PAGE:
Different types of massage – D, E, F

Deep Tissue Massage–  Massage applied to the deeper, core layers of the body often using the elbow as well as the usual thumb, finger and fist  pressure. 

Greater awareness is often needed to go into the deeper tissues without hurting the client. Deep tissue work helps with chronic pain and injury rehabilitation.
See also: Deep Tissue Section

DO-IN – Taoist system of stretching, bodily postures, movements similar to hatha yoga.  Introduced to US by Michio Kushi. Chinese Taoist monks first noticed that it was instinctive for a person to touch or hold and injured or painful body part.  Nutrition is absorbed from the air and surrounding energy.

Embodiment Training – The work of Will and Lyn Johnson.  Will, a Rolfer and practicing Budhist, uses meditation, breath, diet to develop awareness of the body and mind.
Books resources:  By Will Johnson
The Posture of Meditation.
Balance of Body, Balance of Mind: A Rolfers Vision of Buddhist Practice in the West
Aligned, Relaxed, Resilient: The Physical Foundations of Mindfulness
Web resources:

Equine (horse)  Massage– The techniques of massage and bodywork are applied to horses of all disciplines of riding ( dressage, hunter/jumpers, western, endurance, eventing).  For injury rehab, injury prevention, training, abuse recovery, or just be nice to your horse.  You don’t need to be a licensed massage  therapist in most areas, but having the background and education will make the best therapist.  Horse handling is a big part of this, as horses in pain can be a handful.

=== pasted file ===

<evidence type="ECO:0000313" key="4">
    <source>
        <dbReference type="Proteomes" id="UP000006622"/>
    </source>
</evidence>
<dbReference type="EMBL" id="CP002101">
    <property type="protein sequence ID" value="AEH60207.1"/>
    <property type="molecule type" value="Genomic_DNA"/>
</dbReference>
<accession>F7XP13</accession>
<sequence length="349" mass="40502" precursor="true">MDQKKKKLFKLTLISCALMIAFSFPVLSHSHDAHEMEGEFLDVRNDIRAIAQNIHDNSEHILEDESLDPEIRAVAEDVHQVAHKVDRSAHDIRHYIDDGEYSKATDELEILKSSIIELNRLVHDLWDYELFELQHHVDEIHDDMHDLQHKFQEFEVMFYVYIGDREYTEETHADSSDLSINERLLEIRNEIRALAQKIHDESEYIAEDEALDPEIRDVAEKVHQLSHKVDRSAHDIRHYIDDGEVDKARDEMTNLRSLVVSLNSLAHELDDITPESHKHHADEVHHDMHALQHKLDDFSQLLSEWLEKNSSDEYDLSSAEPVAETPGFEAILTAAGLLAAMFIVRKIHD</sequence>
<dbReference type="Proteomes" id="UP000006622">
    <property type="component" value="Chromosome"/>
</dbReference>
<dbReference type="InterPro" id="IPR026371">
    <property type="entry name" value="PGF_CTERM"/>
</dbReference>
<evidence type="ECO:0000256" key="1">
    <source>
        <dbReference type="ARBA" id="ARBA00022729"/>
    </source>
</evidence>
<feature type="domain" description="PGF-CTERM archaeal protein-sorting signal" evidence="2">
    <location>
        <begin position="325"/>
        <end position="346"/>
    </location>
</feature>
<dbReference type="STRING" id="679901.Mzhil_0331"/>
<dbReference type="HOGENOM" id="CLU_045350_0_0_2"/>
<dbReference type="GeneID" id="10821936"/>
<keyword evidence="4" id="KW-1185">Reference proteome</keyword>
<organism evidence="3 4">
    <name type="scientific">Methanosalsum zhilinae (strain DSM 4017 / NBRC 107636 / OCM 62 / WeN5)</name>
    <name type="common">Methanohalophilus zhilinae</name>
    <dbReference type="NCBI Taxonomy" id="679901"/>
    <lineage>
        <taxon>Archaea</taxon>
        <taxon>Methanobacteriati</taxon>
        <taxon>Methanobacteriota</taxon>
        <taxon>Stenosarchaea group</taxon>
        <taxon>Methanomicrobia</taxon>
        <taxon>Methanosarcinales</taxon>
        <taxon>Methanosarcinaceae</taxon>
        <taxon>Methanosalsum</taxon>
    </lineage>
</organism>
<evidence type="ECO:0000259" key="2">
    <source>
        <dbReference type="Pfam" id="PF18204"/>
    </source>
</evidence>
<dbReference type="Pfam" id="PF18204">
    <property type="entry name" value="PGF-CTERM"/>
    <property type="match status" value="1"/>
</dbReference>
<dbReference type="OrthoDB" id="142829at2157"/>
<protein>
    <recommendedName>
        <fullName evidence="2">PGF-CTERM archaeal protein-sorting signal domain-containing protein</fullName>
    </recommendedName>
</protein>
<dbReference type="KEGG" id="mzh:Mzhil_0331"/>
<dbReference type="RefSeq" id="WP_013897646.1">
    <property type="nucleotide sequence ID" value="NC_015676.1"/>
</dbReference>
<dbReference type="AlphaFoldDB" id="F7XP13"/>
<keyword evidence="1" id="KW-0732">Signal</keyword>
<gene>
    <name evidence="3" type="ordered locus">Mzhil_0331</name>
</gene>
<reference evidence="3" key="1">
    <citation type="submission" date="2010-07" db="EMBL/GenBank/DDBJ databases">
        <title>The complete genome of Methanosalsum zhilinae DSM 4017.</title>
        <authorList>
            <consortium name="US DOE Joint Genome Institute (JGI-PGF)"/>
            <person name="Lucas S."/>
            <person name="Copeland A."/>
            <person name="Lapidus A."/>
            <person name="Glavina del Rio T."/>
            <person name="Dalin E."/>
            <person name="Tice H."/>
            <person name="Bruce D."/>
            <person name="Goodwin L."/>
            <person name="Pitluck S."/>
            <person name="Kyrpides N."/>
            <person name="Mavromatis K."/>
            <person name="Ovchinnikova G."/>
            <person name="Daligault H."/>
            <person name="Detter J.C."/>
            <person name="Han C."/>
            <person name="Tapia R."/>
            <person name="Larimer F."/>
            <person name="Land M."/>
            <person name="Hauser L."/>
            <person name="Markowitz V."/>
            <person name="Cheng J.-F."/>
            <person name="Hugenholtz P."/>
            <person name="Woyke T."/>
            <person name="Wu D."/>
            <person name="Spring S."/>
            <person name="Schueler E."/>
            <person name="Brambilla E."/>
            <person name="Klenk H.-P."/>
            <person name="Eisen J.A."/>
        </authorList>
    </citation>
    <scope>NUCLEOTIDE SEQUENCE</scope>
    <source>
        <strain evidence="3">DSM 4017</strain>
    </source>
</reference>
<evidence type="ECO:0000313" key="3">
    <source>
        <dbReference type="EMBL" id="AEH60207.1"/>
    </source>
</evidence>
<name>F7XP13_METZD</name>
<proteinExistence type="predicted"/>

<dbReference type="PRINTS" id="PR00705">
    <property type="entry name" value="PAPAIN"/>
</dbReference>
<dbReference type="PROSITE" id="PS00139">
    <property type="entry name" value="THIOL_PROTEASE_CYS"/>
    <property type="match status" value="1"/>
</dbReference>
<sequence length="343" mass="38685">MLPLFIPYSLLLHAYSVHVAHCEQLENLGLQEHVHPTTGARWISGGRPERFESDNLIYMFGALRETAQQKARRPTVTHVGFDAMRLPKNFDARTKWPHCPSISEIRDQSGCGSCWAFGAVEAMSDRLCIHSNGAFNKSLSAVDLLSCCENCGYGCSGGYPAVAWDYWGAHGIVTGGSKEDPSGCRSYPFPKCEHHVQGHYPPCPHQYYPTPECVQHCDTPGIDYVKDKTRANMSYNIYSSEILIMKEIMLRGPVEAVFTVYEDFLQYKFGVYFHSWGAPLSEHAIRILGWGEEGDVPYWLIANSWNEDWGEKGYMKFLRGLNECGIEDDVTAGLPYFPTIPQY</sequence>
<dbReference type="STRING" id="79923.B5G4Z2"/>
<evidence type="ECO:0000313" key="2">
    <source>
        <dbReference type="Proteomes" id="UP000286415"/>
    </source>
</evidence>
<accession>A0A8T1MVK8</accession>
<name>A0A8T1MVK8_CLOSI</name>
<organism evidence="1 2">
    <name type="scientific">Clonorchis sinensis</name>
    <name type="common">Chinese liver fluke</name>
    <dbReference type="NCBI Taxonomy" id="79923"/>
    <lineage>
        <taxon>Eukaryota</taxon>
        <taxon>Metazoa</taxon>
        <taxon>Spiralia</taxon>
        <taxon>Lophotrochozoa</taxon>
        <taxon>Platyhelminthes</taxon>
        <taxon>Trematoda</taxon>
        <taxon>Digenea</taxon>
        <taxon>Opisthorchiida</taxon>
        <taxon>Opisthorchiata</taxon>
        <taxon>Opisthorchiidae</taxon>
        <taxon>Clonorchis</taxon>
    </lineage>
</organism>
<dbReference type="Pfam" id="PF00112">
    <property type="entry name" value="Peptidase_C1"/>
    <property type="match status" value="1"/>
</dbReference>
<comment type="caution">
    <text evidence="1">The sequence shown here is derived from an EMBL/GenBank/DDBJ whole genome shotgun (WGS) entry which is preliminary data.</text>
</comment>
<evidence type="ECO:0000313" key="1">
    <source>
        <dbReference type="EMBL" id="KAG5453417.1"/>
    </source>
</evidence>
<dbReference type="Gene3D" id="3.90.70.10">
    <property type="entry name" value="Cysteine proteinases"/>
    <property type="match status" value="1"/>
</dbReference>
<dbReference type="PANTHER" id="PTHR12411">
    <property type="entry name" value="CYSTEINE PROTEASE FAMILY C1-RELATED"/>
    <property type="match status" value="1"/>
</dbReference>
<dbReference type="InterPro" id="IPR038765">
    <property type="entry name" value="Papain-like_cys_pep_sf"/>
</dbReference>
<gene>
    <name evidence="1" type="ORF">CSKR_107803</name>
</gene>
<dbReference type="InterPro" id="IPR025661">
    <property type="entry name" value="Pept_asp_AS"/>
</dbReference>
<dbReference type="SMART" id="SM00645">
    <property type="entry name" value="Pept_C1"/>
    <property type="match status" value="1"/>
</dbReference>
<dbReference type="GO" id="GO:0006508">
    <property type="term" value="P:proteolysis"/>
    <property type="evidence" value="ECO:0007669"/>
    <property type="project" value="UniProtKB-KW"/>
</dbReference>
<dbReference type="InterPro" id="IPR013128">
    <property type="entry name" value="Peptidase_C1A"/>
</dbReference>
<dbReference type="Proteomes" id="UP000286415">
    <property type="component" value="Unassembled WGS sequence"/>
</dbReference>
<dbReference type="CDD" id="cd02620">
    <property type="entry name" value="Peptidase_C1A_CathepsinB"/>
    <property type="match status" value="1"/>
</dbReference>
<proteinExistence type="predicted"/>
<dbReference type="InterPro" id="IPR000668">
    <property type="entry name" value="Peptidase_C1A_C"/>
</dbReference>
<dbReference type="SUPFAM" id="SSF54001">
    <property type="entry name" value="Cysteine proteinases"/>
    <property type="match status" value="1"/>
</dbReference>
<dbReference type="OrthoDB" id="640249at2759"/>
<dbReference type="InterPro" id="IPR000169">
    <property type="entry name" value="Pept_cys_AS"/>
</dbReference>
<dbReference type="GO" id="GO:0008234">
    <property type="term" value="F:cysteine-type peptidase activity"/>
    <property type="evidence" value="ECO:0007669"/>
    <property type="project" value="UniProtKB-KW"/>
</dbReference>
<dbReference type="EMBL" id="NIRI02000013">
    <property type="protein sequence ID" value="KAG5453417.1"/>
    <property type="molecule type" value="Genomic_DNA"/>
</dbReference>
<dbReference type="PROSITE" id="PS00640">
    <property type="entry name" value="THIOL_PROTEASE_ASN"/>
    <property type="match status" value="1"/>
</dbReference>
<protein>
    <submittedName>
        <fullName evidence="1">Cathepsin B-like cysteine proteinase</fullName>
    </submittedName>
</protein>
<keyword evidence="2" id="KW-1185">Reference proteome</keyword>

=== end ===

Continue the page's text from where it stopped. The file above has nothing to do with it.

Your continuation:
Web resources:
TTEAM– Linda Tellington Jones Equine Awareness Method; kind of like Feldenkrais for horses.
Equissage school of equine massage
Northwest School of Animal Massage

Esalen Massage – Basically swedish massage influenced by the early leaders of Esalen, Charlotte Selver and Bernie Gunther.  Teaches the therapist to approach the client with a quiet mind, 

bringing out the intuition and being fully present. It integrates a philosophy of mind, emotion, and spirit along with the physical manipulations that Swedish offers. It carries an
attitude of intimate touching (non-sexually), caring, energy awareness, emotional and spiritual healing. Parts of the philosophy concern the following: 1) touching is a basic need (as essential as air, food, or water), 2) caring about others is natural, 3) getting in touch with one’s own body leads to a more effective way of loving and relating to others, and 4) that healing comes from within as well as from the outside.  The actual movements are light and focus to induce deep states of relaxation rather than relive specific tension as in Swedish.
Web resource:
Esalen Institute.

Touch points from Esalen


Feldenkrais- Developed by Moshe Feldenkrais (1904-1984), Israeli 

physicist, mechanical engineer and the first European to earn a black belt in Judo.  He developed this method out of his own need to heal a knee injury. Feldenkrais believed that awareness had to be experienced, not taught verbally. His main premise was “Unless we know what we are doing, we can not do what we want”.  Clients are called students as it is a process of unlearning restrictive habits and replacing them with efficient, graceful movement. Awareness through Movement is the movement part of Feldenkrais.  The bodywork part is called Functional Integration which involves treating the nervous system primarily through the skeletal structure by using hands on, painless manipulation.  Full training 3-4 years.
Book Resources:
Awareness Through Movement by Moshe Feldenkrais
Mindful Spontaneity by Ruthy Alon
Web resources:
 www.feldenkrais.com -Feldenkrais Guild. Online lessons